Looking up from the bottom
Lamentations 5: Give us a fresh start.
The prayer I find near the conclusion of this book of laments is one that has been prayed many times through the centuries. Jeremiah describes for us the devastating loss his people have suffered remarking, “Our dances have turned into dirges.” In their miserable state they exclaim, “Would that we’d never sinned!” That’s another statement that has been said many times. As some unknown preacher said, “Sin will take you farther than you want to go.” How many people have found themselves at the bottom, crushed by the consequences of their own sin? For some reason we always think we’ll be the ones to get away with it, that we’ll beat the odds. It never happens and sooner or later we add our voice to the chorus lamenting, “Would that we’d never sinned!” It’s in that place, when everything seems hopeless that we can lift our faces to the God we’ve failed and pray, “Give us a fresh start.” Our God is the God of Second Chances. Even when I’ve messed my life up to the point that all is lost he can give me a fresh start. That isn’t to say that he’ll press the rewind button on my life. What’s done is done. However, he’ll do something just as meaningful: he’ll make me into a new person. When I’m weary of my sin and crushed by my failure, I can look to the God of Second Chances and ask him to give me a fresh start. The Lord delights in answering that prayer.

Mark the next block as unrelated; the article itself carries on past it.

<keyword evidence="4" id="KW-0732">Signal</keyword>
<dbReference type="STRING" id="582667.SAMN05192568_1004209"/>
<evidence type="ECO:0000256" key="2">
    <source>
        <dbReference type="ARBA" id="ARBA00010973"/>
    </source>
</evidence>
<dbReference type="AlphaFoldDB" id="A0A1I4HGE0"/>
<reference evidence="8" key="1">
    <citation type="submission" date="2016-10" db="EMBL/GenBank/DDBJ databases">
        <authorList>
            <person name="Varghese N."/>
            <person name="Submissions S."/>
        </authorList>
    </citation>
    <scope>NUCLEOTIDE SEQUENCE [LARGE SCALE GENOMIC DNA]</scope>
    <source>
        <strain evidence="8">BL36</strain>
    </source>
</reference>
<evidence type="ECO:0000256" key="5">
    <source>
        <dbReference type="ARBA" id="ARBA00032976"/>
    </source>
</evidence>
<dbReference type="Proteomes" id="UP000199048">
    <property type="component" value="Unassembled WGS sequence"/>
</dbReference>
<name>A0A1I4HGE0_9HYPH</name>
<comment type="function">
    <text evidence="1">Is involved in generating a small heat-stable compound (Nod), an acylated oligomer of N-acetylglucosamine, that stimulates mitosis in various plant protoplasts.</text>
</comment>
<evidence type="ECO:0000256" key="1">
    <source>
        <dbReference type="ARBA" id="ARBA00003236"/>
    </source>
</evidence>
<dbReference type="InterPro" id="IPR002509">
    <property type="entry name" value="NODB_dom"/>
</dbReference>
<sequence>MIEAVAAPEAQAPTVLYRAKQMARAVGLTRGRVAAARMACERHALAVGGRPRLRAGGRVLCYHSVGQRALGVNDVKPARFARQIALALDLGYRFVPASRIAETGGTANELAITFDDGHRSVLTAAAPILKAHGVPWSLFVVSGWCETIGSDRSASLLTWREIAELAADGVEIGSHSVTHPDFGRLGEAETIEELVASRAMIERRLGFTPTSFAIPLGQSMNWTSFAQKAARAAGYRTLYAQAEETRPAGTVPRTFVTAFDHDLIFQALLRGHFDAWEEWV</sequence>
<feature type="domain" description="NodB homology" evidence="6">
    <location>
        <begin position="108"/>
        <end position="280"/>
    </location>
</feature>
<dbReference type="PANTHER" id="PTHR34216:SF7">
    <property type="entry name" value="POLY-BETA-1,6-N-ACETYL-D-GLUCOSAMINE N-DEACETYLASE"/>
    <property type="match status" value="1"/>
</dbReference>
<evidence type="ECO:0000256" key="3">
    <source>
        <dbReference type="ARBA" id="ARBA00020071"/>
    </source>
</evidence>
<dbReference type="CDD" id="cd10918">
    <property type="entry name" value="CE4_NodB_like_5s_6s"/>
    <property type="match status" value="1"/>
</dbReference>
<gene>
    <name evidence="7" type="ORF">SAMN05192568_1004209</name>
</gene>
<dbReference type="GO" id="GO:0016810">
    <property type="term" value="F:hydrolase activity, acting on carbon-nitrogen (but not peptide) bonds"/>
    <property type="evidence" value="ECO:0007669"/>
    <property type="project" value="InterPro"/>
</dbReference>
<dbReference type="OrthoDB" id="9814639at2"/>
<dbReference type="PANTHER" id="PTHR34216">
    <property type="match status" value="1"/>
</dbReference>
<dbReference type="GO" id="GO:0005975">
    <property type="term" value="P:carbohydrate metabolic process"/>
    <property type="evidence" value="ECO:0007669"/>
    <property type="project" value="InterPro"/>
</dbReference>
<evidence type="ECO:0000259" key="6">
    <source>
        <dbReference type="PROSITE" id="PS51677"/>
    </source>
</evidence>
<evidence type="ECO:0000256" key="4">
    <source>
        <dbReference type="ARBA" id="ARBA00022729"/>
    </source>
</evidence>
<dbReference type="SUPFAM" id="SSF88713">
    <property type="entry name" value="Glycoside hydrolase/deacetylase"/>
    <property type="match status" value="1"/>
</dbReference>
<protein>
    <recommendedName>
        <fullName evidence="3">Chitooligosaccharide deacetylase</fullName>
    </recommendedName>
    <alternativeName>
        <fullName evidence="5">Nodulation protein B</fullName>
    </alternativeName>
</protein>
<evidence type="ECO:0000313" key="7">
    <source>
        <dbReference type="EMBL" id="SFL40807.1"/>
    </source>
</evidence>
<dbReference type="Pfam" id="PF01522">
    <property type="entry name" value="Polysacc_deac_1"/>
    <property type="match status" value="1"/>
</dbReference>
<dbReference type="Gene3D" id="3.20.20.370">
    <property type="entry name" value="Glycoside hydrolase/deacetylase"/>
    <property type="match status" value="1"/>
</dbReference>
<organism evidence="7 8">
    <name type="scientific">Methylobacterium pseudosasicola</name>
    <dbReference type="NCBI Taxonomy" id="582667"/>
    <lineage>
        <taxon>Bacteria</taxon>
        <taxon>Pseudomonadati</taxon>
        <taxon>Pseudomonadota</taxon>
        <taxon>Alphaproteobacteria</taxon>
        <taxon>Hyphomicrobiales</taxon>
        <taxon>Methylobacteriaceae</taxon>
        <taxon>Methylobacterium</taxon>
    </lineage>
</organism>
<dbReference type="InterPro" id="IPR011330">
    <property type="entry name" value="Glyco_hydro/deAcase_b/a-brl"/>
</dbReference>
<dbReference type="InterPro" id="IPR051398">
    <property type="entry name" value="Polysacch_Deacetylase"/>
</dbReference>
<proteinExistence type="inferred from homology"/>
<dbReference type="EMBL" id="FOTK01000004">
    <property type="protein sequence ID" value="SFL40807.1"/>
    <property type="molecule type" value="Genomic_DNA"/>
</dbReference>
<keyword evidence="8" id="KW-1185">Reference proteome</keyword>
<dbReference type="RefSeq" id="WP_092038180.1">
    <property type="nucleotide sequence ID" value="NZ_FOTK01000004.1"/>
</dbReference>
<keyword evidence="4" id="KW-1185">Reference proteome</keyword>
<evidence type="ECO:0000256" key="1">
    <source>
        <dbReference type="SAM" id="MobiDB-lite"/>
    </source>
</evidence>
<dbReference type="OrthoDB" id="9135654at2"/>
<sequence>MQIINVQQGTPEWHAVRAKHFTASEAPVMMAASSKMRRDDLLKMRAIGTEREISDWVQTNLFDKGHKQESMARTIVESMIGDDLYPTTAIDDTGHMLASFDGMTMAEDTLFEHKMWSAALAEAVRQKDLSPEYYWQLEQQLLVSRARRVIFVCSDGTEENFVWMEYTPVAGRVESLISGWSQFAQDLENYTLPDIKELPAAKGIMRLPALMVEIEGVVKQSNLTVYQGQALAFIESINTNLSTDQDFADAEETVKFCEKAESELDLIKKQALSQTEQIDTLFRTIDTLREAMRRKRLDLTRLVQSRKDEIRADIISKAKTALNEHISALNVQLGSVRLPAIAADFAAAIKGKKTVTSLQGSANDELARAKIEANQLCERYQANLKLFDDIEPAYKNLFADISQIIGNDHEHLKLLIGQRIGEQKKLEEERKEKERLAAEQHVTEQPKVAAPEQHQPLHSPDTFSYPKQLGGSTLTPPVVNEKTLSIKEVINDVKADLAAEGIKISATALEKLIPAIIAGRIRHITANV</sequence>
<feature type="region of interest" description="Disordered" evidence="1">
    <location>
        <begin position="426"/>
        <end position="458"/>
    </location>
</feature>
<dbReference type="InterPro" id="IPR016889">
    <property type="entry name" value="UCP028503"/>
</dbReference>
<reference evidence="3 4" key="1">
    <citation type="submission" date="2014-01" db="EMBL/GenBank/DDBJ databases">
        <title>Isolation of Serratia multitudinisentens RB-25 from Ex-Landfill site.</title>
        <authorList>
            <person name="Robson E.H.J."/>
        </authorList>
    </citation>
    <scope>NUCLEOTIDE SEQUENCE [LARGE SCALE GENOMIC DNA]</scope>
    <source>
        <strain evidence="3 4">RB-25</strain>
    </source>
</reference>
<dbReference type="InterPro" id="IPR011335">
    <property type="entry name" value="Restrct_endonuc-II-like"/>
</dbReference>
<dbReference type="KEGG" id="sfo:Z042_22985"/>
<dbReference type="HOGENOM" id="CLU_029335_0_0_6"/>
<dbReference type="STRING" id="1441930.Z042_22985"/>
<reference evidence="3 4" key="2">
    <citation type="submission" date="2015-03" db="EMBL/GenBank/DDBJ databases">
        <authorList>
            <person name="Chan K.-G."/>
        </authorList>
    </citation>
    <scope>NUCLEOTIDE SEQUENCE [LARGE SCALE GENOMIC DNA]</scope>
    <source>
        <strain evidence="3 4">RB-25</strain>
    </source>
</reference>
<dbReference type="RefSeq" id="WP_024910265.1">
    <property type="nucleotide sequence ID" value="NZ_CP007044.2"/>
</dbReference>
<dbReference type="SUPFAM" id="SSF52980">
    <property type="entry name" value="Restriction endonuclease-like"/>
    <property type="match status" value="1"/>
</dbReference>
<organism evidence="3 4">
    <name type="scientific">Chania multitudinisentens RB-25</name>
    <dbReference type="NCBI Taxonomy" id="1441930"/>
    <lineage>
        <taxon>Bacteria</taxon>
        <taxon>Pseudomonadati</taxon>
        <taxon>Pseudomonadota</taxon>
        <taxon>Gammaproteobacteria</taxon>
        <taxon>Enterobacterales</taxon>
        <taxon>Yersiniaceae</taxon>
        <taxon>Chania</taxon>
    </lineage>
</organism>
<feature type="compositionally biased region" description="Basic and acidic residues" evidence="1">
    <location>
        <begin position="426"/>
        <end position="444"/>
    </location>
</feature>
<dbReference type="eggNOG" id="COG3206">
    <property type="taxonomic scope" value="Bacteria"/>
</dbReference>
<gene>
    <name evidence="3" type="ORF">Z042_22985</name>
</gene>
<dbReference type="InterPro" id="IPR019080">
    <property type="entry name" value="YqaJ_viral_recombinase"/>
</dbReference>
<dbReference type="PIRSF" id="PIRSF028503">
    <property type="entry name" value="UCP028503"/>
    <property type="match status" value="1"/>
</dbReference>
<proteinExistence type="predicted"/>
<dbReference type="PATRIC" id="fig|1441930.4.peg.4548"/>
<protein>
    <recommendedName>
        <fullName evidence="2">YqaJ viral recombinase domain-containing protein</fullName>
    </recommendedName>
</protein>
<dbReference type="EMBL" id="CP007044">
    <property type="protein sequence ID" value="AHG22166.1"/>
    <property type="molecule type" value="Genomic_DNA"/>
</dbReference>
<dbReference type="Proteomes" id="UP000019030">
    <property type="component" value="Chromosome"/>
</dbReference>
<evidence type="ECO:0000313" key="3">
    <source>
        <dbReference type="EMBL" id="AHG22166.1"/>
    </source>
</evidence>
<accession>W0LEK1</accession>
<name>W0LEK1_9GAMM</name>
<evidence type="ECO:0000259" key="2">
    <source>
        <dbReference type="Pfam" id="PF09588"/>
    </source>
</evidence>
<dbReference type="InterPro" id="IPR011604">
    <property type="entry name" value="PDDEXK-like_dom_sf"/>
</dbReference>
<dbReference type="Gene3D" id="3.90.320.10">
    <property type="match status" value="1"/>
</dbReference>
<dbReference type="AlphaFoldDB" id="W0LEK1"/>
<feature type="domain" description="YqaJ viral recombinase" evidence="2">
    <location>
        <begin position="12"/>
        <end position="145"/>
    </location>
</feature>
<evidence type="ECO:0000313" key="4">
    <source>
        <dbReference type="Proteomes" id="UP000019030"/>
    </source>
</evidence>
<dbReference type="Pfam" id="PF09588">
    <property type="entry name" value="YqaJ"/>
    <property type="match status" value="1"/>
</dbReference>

Take Away: God is the God of Second Chances.
Lamentations 4: Gold is treated like dirt.
The “gold” Jeremiah’s talking about isn’t the precious metal. He’s talking about the precious people of God. As Jerusalem lay under siege and then fell to the merciless invaders, he saw the most valuable “commodity” of all kicked aside and treated as worthless. When the devastation was finished, he saw people scavenging for a bit of food or even some kind of clothing to protect them from the elements. It was a horrible thing that Jerusalem fell. It was sad that all the valuables from the Temple were broken up and carried off as spoils of war. Worse than those things though was the devaluing of humanity. I sincerely pray that I’ll never see anything like what Jeremiah witnessed. Still, I take seriously the more general truth that’s found here: people are more important than things. I need to give thought to how that truth is demonstrated in my life. It may be as simple a thing as my dropping down on one knee to really listen to a child or it may be quite complicated, for instance, dealing with a boss who frustrates me to death but has deep hurts of his or her own. It’s good to be reminded today that its people who are true “gold.”
Take Away: People are more important than things.
Surveying the devastation, with hope
Lamentations 3: The “worst” is never the worst.